Skip to main content

Microsoft accidentally revealed you can test out 2021’s major Windows 10 update next month

(Image credit: Future)

Microsoft will start work proper on the Windows 10 21H1 update – due to land in the first half of 2021 – in June, when testers will begin evaluating preview builds.

21H1 will be the next major update for Windows 10, following the imminent May 2020 Update (20H1), because the next release for 2020, which is of course 20H2, is looking very much like it will only be a service pack-style affair with no major feature additions (as 19H2 was the previous year).

As Windows Latest spotted, a Microsoft blog post accidentally revealed that the testing currently underway in the Fast ring of preview builds is for the next 20H2 update (codenamed ‘Manganese’), but that Fast ring testers will switch to the 21H1 update – which is the next major one, according to strong whisperings from the rumor mill – in June.

Apparently 21H1 will be codenamed ‘Iron’, and testing will start in later June rather than earlier in the month, but the fact remains that Microsoft is about to flip the switch for the serious work to begin on this update.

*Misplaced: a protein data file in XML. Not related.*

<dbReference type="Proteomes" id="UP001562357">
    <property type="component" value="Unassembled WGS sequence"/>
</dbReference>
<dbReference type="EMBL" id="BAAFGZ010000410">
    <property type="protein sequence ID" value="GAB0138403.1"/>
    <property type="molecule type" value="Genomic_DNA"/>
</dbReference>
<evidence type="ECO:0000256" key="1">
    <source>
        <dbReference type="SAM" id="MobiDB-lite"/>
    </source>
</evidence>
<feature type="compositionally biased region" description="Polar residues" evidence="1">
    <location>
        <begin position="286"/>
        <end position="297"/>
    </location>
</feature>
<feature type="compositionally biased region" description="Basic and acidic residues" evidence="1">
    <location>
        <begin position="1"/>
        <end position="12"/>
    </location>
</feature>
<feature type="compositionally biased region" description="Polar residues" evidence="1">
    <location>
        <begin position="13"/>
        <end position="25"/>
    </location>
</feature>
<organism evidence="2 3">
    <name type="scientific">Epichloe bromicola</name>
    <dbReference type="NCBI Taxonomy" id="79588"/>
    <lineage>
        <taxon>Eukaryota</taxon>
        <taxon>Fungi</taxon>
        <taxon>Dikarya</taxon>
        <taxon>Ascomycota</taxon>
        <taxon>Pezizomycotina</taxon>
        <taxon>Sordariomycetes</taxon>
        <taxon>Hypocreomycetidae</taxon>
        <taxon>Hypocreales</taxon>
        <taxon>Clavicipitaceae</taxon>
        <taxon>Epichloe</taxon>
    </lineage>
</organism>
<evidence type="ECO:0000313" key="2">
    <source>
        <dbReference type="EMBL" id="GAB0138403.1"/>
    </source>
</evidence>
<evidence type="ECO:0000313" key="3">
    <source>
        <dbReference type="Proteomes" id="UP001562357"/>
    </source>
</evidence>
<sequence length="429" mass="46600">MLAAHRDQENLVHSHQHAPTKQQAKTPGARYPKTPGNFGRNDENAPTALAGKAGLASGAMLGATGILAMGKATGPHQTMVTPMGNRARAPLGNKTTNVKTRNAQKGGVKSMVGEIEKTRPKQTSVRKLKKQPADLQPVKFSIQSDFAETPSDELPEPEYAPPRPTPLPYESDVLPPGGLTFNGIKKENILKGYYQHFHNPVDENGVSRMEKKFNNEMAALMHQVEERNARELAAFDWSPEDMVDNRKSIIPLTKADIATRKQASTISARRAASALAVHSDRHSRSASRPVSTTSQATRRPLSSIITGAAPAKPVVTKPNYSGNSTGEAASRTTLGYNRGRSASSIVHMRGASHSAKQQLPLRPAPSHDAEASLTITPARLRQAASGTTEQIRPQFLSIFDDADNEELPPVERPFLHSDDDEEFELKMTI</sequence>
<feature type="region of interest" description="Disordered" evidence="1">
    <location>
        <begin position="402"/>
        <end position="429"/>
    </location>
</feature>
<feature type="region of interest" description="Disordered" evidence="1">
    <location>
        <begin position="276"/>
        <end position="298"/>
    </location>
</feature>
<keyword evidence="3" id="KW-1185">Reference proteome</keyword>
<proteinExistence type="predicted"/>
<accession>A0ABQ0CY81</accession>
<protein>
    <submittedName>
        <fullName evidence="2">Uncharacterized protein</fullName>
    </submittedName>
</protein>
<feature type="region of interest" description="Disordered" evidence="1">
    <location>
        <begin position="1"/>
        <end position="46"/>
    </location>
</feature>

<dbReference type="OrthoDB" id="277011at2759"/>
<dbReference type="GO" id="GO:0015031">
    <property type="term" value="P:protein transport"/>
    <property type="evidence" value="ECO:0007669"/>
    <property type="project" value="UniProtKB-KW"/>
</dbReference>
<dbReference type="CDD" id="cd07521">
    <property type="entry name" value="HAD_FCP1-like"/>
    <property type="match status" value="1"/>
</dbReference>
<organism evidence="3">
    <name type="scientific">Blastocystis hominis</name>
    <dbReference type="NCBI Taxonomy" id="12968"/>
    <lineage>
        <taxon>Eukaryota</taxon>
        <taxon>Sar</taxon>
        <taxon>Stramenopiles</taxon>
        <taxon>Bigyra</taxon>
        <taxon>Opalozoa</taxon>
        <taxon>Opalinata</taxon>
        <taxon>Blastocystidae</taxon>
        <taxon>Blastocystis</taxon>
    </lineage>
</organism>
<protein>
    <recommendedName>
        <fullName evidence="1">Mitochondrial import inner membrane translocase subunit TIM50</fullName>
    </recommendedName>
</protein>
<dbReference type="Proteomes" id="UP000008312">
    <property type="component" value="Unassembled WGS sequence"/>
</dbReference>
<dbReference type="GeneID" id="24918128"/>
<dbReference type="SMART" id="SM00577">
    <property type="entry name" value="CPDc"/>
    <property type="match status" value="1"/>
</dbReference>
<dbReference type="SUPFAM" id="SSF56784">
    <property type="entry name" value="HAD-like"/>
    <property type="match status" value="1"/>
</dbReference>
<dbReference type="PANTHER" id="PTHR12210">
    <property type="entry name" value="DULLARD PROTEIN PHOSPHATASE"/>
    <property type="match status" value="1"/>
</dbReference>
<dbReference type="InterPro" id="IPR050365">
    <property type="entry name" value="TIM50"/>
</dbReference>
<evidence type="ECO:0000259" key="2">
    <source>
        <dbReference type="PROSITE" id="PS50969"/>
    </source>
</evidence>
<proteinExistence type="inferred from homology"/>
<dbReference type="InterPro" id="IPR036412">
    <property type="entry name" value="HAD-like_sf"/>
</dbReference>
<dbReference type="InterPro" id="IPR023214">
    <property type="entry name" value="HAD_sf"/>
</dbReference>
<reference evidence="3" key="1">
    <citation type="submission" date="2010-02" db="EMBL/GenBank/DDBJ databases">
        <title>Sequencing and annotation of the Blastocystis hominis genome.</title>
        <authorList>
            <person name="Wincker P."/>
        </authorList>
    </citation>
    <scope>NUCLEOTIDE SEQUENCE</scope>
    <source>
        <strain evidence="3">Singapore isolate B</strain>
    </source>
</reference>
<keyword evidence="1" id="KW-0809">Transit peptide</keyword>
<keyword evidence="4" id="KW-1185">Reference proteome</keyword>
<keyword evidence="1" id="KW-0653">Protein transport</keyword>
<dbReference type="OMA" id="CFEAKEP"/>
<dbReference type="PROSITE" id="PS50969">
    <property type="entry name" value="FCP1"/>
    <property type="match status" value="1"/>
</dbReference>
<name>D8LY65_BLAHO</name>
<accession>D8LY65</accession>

Cat escapes bag

No details on exactly what we can expect with 21H1 were revealed, sadly, and the blog post in question has now been edited to delete the above information, showing of course that Microsoft didn’t mean to let this slip out.

We haven’t heard much about the 21H1 update yet, seeing as it’s still quite some time off – 20H1 or the May 2020 Update isn’t even out yet, although it’s expected imminently.

One of the changes we could see with the 21H1 update is the majorly revamped Start menu which there’s been a fair bit of chatter about lately. With 20H2 seemingly a minor update, the following upgrade for early 2021 makes sense for a big change like this.

Darren is a freelancer writing news and features for TechRadar (and occasionally T3) across a broad range of computing topics including CPUs, GPUs, various other hardware, VPNs, antivirus and more. He has written about tech for the best part of three decades, and writes books in his spare time (his debut novel - 'I Know What You Did Last Supper' - was published by Hachette UK in 2013).